by the petitioner's intestate, it appears that the charges were of misconduct of such a nature as called for an instant termination of his connection with that office. These offenses were charged against one whose official obligation required him to see to the enforcement of the law. It became at once the duty of the Governor, while proceeding with justice, to act with urgent despatch. He could not properly delay to purge the public service. While the civil service laws are designed to free competent and upright public servants from the fear of arbitrary removal, they are not to be so interpreted as to shield the inefficient or unworthy from a severance of the relation to which they have proved faithless. All that the Governor was required to do was to give to the incumbent of the office reasonable notice to say whether he desired a public hearing touching the grounds alleged for removal. Specifications like those here in question impose corresponding alertness of action on the official, against whom they are made. Naturally the innocent would be stung with such a sense of injury as would impel him to demand an immediate opportunity to demonstrate his integrity. What is reasonable time in any case must be determined with reference to the thing to be done in view of all the attendant circumstances. The situation confronting both the Governor and the petitioner's intestate was such that the latter as a reasonable man must have known required promptness of action. Nevertheless, after receiving the notice of the intention to sever official relations, he waited an hour and a half to perform routine official duties. He did not communicate by letter with the writer of the notice, nor did he consult with any attorney. The letter from the Governor was not in the nature of a charge against him from a stranger. It was a communication from the superior, who had appointed him to office. It would have been simple and natural to have answered it at once with a denial and request to be confronted with the evidence. On Monday, when he went to Boston, he did not seek an interview with the Governor, but conferred with a friend, who had recommended him for appointment. For such an interview there was ample time, if he had acted with due insistence, on the Saturday on which he received the notice. He was in the city, in which was the office of the Governor, substantially one whole business day without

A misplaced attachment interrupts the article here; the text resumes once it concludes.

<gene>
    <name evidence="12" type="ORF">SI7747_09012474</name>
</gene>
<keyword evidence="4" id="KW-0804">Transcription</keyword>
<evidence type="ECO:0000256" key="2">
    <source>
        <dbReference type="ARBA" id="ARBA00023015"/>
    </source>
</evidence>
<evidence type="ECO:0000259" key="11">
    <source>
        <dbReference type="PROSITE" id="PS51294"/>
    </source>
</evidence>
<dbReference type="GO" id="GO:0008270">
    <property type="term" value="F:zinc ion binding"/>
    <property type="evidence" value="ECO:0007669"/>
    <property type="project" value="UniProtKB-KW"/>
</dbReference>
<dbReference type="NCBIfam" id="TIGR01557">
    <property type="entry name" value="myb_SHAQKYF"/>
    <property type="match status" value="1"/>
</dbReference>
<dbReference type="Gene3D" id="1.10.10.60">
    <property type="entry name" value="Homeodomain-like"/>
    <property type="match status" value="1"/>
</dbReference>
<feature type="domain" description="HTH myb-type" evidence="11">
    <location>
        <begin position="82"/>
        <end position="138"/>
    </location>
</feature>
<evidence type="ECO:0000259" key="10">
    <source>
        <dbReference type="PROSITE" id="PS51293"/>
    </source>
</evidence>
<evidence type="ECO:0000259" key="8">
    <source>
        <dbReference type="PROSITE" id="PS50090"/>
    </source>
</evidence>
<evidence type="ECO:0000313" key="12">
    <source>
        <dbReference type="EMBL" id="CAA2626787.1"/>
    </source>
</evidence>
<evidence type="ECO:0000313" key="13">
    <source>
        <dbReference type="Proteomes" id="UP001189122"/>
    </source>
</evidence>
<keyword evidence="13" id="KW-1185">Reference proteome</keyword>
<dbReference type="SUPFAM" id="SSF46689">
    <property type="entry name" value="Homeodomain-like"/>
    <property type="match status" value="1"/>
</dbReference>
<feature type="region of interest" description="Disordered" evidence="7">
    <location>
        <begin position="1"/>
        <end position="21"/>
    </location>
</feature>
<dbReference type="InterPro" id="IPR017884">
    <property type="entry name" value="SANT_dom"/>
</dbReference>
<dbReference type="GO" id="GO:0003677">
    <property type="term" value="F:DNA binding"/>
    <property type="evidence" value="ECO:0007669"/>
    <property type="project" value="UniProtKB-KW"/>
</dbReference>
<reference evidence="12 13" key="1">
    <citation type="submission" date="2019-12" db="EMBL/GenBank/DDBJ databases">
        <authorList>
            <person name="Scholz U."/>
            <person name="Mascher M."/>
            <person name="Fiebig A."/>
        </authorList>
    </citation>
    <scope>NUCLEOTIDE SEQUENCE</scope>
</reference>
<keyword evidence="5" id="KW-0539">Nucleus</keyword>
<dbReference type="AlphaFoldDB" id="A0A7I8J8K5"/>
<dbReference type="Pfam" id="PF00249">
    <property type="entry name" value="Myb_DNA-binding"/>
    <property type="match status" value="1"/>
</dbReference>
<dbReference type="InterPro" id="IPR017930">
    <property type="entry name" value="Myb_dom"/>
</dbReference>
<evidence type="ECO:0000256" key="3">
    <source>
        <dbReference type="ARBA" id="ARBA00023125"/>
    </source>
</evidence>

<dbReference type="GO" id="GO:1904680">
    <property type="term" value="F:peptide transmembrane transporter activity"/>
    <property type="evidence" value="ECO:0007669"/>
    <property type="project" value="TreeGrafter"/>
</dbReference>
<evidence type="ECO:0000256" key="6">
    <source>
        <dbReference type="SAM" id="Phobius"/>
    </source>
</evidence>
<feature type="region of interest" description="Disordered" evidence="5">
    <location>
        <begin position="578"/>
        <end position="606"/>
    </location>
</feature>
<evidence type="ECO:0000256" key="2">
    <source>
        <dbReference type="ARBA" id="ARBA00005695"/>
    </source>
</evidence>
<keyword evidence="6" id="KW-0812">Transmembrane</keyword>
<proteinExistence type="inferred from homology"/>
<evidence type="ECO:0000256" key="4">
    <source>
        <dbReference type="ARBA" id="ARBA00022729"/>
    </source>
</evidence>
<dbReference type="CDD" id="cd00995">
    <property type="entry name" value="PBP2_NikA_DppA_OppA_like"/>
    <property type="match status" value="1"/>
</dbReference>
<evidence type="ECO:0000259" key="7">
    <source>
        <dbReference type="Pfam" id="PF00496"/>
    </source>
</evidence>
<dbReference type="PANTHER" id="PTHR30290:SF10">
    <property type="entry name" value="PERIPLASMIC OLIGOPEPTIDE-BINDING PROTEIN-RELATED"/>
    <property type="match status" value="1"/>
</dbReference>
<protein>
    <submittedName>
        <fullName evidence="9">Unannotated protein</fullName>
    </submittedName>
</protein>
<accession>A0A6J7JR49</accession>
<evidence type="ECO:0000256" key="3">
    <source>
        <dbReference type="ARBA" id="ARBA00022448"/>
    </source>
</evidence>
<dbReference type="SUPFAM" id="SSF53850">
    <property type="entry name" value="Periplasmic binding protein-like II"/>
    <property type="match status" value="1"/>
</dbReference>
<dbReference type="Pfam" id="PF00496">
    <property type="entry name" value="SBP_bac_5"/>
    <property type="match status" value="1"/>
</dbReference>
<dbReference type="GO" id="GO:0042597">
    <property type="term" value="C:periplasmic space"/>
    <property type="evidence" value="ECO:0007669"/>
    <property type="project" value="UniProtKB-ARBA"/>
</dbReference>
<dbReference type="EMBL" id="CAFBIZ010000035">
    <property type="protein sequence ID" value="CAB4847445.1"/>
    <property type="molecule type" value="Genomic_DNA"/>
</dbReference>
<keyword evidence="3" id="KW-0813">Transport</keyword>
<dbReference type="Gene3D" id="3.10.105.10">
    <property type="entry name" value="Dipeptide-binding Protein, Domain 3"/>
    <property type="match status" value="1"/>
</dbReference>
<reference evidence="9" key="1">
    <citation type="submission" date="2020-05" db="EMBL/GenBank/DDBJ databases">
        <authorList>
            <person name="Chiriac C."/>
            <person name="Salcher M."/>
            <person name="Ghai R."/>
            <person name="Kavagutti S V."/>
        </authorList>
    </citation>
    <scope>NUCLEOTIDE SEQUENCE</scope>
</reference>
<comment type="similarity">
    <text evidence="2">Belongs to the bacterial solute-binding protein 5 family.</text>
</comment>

trying to see him. There are many acts affecting property rights and personal liberty, which are required, either by statute or customary law, to be performed within forty-eight hours or less from the receipt of information. See for example R. L. c. 123, § 33; c. 173, § 97; c. 219, § 22; c. 100, § 84; Weiner v. Wentworth, 181 Mass. 15 ; R. L. c. 212, § 83, c. 75, § 80; Pratt v. Farrar, 10 Allen 519 ; Arnold v. Nash, 126 Mass. 397 ; St 1907, c. 560, § 139. Moreover, none of the intestate's conduct indicated a desire for a public hearing touching the charges preferred against him. The letter of his friend only suggested a "personal interview."
The result is that, although the case is a close one, yet under all the circumstances it cannot be said that reasonable notice was not given to the petitioner's intestate of the intention of the Governor to remove him before the removal was made.
In view of the ground upon which the decision is rested, it is not necessary to determine whether title to office can ordinarily be tested in such a proceeding as this.